Health hazard evaluation report: HETA-2006-0023-3003, New Orleans Fire Department, New Orleans, Louisiana.
In October 2005, the National Institute for Occupational Safety and Health (NIOSH) received a request for a health hazard evaluation (HHE) from the New Orleans Fire Department (NOFD) and the International Association of Fire Fighters Local 632 (IAFF). This HHE request concerned health hazards from exposure to the floodwater and sediment and the mental health of fire fighters following the NOFD's response to Hurricanes Katrina and Rita. Reported health problems included respiratory, throat, and sinus irritation; and symptoms suggestive of depression and anxiety. NIOSH representatives conducted a survey to evaluate health concerns among fire fighters; 525 NOFD personnel participated in the survey. This self-administered questionnaire contained questions about demographics, job characteristics, lifestyle, work duties and location, hurricane-related activities, and symptoms that occurred during and after the hurricanes. The Center for Epidemiologic Study-Depression scale (CES-D) was used to assess symptoms associated with depression, and the Veterans Administration posttraumatic stress disorder (PTSD) checklist was used to define posttraumatic stress symptoms among participants. Of the 525 fire fighters who completed the questionnaire (77% participation), 201 (38%) reported one or more new-onset respiratory symptoms, such as sinus congestion (145 [28%]), throat irritation (92 [17%]) and cough (124 [24%]). Skin rash was reported by 258 (49%) of respondents, 414 (79%) reported skin contact with floodwater, 165 (32%) reported they had contact with floodwater on multiple days, 133 of 493 respondents (27%) had major depressive symptoms, and 114 of 518 (22%) showed posttraumatic stress disorder (PTSD) symptoms. In multivariate analyses adjusting for age, gender, and smoking, fire fighters who had floodwater contact with skin and either eyes or nose/mouth (224, 44%) had increased risk of new-onset upper respiratory symptoms (prevalence ratio [PR]=1.9; 95% confidence interval [CI], 1.1-3.1) and skin rash (PR=2.1; 95% CI, 1.4-3.2) compared to those not exposed to the floodwater. Depressive symptoms were associated with new-onset lower respiratory symptoms (PR=1.8; 95% CI, 1.2-3.0), skin rash (PR=1.7; 95% CI, 1.2-2.6) and low supervisor support (PR=1.6; 95% CI, 1.1-2.3). Fire fighters housed with their family were less likely to report depressive symptoms (PR=0.7; 95% CI, 0.5-1.0) compared to those not living with their family. Higher prevalence of PTSD symptoms were reported from fire fighters involved in one or more gunshot incidents (PR=2.4; 95% CI, 1.6-3.7), guard duty (PR=1.8; 95% CI, 1.2-2.7), and body retrieval (PR=1.7; 95% CI, 1.1-2.6). The results of the questionnaire survey showed that fire fighters who reported floodwater contact with their skin and nose/mouth or eyes for longer than a few hours at the time of the hurricanes reported significantly more upper respiratory symptoms than those who reported no contact with the floodwater. Fire fighters with respiratory symptoms and skin rash also reported more depressive symptoms than those without respiratory symptoms and skin rash. Fire fighters involved in gun shot incidents and body retrieval in response to the hurricanes were more likely to report PTSD symptoms. Clinical follow-up of affected fire fighters for physical and psychological conditions should be implemented. This report, along with the environmental survey conducted at the Jackson Barracks temporary staging area (Appendix A) should be construed as the final report. The environmental evaluation looked at fire fighter activities during simulated apparatus runs, and included air sampling to evaluate fire fighter exposures to dust. For the fire fighters working out of the Jackson Barracks temporary staging area, airborne exposures to respirable particulates and silica, total particulates, and elements (metals and minerals) were below all applicable exposure criteria. NIOSH investigators determined that a work-related hazard existed among New Orleans fire fighters due to Hurricane Katrina-related exposures. We found that physical and mental health symptoms were associated with work-related exposures. This report includes recommendations pertaining to these findings.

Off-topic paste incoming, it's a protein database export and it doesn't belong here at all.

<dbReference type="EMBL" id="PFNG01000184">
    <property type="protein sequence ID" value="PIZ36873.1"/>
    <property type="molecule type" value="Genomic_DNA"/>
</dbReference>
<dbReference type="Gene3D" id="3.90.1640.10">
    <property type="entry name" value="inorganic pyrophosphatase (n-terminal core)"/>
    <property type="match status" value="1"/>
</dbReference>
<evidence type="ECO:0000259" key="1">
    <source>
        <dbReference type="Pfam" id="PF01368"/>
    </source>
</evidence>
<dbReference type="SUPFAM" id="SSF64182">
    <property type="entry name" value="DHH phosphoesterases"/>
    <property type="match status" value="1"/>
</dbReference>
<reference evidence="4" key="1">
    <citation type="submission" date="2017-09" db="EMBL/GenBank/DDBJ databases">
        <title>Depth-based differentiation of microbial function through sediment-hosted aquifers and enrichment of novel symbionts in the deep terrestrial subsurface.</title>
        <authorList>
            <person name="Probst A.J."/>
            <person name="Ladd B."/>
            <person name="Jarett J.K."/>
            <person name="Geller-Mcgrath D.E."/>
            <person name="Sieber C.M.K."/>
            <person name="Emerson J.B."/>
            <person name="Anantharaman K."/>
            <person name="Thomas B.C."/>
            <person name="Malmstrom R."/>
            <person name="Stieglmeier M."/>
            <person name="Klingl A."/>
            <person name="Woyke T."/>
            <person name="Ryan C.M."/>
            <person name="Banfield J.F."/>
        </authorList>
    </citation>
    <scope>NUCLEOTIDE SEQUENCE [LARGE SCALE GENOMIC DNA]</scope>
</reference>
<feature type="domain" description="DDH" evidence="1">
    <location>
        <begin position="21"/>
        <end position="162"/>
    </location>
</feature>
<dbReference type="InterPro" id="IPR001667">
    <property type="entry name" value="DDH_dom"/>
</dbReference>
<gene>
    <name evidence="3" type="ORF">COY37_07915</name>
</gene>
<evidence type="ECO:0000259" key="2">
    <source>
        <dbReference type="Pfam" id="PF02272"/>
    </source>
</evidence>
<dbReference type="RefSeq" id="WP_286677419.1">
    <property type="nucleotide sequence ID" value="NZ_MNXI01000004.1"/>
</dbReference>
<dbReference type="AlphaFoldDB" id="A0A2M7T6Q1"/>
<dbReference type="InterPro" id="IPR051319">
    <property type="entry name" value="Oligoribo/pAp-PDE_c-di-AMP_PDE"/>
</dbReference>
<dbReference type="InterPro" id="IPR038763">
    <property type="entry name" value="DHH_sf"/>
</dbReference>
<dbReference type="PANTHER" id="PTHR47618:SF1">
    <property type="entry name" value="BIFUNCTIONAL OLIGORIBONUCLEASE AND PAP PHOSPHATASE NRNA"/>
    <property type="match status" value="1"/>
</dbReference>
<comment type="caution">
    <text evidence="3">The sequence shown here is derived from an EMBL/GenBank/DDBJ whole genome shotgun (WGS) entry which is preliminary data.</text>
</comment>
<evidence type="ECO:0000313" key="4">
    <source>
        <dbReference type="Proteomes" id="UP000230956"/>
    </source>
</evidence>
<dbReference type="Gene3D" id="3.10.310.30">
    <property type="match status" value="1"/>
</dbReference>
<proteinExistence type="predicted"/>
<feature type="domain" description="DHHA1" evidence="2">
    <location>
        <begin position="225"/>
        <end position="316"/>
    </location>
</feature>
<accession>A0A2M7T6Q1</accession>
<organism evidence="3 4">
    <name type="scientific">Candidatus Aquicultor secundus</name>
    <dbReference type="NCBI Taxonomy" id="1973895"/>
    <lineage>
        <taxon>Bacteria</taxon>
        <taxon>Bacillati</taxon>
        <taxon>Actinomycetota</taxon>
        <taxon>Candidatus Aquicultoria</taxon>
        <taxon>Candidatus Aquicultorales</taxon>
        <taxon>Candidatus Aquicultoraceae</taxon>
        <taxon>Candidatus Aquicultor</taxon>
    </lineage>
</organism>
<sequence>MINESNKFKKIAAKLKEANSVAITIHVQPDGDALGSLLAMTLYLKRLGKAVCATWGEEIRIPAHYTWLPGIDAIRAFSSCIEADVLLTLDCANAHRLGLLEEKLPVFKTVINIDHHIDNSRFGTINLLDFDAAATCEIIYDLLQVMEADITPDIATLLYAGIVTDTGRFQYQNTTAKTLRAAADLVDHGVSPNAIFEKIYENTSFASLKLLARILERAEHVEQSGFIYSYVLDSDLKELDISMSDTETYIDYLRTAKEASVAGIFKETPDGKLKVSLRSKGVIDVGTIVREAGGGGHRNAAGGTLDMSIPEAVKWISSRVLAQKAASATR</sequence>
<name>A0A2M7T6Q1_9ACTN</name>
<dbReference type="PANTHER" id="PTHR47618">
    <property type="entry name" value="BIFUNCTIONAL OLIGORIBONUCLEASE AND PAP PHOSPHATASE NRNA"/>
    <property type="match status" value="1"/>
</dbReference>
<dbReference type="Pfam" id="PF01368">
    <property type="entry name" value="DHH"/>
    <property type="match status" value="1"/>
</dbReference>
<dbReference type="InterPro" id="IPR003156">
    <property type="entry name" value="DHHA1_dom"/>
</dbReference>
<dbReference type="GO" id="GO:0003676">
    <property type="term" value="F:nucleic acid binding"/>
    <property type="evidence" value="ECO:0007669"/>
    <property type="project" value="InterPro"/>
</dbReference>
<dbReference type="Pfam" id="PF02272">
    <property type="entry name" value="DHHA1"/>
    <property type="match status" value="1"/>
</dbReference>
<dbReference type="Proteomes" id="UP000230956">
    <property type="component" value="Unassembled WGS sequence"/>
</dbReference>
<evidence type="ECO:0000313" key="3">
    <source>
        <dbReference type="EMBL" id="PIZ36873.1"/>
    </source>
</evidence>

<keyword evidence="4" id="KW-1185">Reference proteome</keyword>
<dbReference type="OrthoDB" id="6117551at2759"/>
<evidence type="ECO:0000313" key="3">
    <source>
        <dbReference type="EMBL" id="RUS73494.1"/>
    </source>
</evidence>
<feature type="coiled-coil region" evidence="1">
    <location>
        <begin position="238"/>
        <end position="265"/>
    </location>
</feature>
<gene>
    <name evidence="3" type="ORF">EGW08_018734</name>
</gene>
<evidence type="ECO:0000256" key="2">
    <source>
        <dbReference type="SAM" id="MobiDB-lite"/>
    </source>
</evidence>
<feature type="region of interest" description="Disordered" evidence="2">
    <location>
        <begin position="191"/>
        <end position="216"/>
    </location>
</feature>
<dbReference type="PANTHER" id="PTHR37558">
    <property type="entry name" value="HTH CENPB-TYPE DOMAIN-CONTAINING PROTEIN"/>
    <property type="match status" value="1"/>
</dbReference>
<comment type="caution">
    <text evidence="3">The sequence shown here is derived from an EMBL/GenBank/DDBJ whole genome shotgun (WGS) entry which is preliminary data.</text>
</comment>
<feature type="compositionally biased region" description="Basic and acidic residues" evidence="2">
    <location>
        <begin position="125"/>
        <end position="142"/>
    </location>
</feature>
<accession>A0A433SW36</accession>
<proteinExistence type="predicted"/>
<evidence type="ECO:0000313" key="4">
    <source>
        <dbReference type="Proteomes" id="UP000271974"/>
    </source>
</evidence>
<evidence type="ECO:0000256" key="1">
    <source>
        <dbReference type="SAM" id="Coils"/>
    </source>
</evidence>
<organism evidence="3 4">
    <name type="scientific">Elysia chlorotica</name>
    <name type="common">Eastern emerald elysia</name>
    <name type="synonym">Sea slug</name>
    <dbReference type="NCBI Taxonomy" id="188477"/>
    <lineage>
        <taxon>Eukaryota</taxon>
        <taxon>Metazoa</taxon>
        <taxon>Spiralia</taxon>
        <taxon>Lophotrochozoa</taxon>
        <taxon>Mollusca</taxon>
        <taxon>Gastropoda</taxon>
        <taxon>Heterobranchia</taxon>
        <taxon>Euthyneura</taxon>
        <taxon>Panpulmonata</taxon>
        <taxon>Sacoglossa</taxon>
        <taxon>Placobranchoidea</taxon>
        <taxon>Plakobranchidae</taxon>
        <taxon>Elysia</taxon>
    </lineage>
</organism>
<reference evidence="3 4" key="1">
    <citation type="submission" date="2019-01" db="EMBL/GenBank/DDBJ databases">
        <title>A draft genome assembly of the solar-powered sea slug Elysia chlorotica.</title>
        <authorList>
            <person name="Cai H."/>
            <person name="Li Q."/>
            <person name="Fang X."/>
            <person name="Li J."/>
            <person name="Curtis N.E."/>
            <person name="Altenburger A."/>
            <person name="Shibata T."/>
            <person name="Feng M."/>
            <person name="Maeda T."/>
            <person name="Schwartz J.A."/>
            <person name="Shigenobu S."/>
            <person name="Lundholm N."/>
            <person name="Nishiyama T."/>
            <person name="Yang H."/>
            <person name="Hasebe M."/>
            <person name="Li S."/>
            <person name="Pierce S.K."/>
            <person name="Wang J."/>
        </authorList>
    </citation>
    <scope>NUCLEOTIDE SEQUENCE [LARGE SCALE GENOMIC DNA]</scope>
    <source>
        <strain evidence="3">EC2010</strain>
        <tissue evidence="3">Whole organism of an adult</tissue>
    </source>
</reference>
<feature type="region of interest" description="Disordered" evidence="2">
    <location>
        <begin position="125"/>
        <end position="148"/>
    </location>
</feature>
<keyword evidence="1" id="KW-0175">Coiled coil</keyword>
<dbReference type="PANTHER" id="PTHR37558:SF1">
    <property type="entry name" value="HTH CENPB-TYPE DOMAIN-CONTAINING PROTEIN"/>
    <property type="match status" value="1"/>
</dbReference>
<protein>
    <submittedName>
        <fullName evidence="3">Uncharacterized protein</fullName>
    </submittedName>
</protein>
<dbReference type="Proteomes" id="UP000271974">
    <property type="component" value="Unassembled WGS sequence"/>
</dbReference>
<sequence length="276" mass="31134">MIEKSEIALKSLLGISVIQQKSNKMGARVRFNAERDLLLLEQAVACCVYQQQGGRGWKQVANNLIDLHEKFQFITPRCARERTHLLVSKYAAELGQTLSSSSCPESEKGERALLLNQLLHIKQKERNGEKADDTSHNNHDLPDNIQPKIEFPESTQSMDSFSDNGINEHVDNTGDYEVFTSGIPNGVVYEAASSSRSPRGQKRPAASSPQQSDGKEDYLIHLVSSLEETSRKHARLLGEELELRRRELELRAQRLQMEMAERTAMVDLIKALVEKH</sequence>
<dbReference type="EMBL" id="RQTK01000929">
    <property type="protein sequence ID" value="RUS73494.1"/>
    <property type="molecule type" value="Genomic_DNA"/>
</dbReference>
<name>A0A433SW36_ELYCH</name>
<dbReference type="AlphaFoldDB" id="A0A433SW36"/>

Region-6; Hazard-Confirmed; Respiratory-system-disorders; Pulmonary-system-disorders; Emergency-responders; Lung-disease; Lung-disorders; Epidemiology; Statistical-analysis; Demographic-characteristics; Psychological-effects; Psychological-reactions; Psychological-responses; Dermatitis; Skin-irritants; Eye-irritants; Respiratory-irritants; Fire-fighters